Monday, 13 February 2012

Tokenism and the Purpose of Academic Research on Indigenous Issues: More Questions than Answers

Where are we going??
At the beginning of this blog, I posted about some of the concerns I have on writing about indigenous issues because I am not indigenous. There are many pratfalls to be avoided in writing about indigenous issues as an outsider—at least in my mind. There is the need to avoid missionary zeal, the cloak of a rescuer, of suggesting that indigenous peoples lack a voice or that the voice of an outsider has more relevance, insight or knowledge. Some days I question whether it is appropriate to blog and research on indigenous issues at all, with those clouds of unease circling constantly. I try to be mindful of the pratfalls. There seems to be a surge in academic interest in indigenous issues. Is this a good thing? In many ways, I would think so, and yet that in itself perhaps comes laden with dangers and pratfalls. I wonder sometimes if indigenous issues have simply become a very fashionable subject for academic inquiry, in the way that other international law issues have come and gone based on the latest international instrument to be created or the latest political conundrum or conflict. The rise and fall in the popularity of topics no doubt could be traced around those parameters. At some point, something else will grab the collective attention of academia, researchers will swarm off to the next big topic, and indigenous issues will no longer perhaps have its current popularity.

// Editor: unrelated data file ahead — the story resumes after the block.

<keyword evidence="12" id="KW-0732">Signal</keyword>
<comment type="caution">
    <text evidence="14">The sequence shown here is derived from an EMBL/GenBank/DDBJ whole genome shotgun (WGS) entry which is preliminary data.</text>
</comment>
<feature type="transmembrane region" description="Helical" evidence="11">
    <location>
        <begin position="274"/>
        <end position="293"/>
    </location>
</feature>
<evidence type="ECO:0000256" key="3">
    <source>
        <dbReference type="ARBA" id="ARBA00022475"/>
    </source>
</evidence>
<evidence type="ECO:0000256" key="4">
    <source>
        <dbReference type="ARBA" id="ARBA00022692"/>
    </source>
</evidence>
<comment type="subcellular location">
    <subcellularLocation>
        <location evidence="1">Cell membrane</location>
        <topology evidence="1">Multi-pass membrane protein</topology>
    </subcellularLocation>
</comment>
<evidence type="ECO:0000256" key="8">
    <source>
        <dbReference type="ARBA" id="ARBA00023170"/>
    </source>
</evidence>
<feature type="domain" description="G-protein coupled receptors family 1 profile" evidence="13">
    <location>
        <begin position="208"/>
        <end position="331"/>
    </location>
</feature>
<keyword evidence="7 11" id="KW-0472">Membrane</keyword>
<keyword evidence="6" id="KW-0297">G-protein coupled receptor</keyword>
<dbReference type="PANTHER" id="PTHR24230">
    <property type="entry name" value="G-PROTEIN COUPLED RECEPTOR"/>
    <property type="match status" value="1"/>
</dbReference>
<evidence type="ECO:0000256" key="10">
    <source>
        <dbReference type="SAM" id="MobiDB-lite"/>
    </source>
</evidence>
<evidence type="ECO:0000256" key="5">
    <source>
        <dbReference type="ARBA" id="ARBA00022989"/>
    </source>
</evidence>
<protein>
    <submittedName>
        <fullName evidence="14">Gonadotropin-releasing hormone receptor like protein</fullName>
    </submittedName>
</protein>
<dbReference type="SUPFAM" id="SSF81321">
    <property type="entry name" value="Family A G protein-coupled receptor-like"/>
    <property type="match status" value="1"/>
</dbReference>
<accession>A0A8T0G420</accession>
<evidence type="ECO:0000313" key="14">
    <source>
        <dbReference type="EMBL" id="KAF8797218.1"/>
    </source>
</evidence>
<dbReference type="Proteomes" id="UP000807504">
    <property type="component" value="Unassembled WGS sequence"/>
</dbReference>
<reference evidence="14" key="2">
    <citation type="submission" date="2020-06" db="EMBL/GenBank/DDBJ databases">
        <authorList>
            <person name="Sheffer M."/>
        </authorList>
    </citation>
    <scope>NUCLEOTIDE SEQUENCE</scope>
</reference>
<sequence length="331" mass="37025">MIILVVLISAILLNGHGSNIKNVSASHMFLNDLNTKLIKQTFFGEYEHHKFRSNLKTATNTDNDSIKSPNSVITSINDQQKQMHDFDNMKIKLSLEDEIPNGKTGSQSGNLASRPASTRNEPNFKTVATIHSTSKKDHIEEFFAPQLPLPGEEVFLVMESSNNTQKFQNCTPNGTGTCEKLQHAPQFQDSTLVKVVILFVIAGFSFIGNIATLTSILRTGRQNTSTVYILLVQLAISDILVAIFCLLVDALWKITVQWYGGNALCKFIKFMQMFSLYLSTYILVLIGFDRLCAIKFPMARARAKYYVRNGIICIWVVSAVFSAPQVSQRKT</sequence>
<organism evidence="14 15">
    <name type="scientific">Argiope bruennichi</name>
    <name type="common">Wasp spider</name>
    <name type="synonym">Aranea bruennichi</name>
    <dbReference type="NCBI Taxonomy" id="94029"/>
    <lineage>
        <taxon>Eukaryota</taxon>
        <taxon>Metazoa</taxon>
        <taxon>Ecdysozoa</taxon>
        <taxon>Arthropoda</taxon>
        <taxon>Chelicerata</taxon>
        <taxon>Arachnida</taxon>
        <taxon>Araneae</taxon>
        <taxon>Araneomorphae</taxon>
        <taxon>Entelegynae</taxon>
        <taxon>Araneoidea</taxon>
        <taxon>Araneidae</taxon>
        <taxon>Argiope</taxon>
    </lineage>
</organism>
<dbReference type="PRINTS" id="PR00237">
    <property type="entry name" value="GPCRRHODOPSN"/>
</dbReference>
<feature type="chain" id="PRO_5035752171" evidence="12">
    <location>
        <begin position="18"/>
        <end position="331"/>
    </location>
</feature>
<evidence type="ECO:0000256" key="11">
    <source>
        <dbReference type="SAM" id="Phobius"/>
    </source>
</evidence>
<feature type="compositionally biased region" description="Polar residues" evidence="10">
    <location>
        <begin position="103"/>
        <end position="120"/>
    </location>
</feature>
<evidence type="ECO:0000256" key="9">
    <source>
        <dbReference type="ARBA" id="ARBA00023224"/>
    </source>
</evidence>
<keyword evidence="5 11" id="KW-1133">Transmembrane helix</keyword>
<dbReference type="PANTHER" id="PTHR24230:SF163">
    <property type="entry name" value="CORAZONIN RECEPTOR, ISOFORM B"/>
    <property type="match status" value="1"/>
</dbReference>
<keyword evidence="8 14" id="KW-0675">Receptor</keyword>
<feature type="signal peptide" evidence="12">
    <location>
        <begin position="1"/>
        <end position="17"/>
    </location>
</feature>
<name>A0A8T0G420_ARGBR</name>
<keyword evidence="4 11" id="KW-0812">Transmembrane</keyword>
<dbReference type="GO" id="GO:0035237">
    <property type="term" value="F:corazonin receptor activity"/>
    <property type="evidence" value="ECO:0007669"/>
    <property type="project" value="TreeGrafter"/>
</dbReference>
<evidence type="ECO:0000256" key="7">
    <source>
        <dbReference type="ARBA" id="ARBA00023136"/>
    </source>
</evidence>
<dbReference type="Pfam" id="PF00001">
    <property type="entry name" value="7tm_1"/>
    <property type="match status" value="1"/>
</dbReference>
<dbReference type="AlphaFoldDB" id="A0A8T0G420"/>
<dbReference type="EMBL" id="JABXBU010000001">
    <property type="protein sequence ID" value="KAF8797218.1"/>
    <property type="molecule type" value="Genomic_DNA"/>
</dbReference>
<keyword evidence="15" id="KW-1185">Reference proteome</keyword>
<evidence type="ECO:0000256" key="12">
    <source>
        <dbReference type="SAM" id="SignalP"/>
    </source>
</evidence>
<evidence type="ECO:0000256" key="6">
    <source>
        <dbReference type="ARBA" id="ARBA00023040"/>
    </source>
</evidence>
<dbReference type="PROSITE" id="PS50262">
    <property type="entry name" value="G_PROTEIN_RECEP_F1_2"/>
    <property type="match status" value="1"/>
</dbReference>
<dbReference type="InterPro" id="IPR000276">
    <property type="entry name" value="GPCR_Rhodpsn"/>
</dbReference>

But indigenous issues were around long before they became of interest in mainstream academia and no doubt they will be around long after. More to the point, indigenous peoples were around long before and will be around long after, and to what degree does academic inquiry and attention harm or help? Or does academic attention matter at all? It has been suggested in many places that the only people who read academic articles are other academics as they create their own articles—a sort of system of taking in each other’s washing. What is the value of academic writing on indigenous issues? What ought it strive to be?

To what extent should non-indigenous writing on indigenous issues be inclusive of indigenous voice? Does this simply become tokenism, or is it something that adds to the meaning and relevance of the work? Today, I have many questions, and not many answers.

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